- Icy temperatures where water in the voids of the road surface becomes ice which then expands and pushes up the road surface.
- Utilities trenching works where the resealing joints allow water to penetrate the surface and soften the subsurface causing loss of the seal membrane.
- Residential construction works also create the necessity for the installation of utilities which can result in the trenching effect.
Most road surface damage is due to water ingress inside the road pavement and we’ve had a lot of rainfall in recent months. Rainfall events are becoming more frequent and more severe and generally, we can expect more road damage during winter months when we tend to have more rain. That’s also the time of year when conditions are less favourable for repairing road damage.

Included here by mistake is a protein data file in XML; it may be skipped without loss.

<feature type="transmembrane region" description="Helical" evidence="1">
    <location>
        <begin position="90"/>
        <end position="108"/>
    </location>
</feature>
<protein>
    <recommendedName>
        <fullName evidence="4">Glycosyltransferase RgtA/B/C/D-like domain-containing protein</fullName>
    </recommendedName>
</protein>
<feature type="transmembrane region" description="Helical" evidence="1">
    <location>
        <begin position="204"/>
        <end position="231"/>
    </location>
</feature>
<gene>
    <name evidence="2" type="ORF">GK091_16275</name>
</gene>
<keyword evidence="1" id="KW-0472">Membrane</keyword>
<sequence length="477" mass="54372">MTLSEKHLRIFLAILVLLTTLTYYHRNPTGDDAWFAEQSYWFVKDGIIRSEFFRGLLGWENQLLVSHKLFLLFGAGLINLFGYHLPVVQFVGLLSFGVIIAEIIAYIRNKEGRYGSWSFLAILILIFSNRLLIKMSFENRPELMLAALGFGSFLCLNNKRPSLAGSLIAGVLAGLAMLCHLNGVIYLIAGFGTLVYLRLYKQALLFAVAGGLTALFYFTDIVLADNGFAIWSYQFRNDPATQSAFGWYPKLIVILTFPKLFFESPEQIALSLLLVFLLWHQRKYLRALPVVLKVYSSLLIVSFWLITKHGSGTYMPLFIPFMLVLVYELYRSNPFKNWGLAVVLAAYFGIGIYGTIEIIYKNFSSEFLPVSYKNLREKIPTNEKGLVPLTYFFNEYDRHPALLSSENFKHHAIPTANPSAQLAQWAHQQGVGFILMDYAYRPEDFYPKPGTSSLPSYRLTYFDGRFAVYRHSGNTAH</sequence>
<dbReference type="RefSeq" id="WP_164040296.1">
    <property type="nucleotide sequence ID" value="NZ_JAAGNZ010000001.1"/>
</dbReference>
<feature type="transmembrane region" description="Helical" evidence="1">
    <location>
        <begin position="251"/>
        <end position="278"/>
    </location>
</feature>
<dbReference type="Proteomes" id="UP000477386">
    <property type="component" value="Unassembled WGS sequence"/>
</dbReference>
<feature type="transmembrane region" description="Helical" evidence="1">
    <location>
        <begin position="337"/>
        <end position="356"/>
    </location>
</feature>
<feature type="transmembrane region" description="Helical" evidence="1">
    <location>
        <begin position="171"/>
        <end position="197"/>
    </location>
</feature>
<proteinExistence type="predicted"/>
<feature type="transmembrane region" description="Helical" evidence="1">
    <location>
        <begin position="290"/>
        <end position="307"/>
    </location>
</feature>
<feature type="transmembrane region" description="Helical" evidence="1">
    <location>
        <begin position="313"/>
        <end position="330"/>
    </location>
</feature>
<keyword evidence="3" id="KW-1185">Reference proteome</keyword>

We subsequently provided the total number of potholes repaired during the 2022 calendar year:
Total for 2022: 1418
Media: Rotorua Daily Post
Topic: Deaths in Whakarewarewa Forest
I am writing a story about the RMB First Response Unit who have said the question of if there have been any deaths in the forest as a result of injury from rec activities needs to come to council - can I please be advised if this is the case or if someone is able to say if there have been any in the last five years?
We referred the reporter to the police, noting the police deal with deaths, including any deaths in the forest and Council is not necessarily notified.
We also noted that deaths may occur not just from injuries but from medical events such as heart attacks and suggested the police may be able to provide official insights into the causes of any deaths in the forest.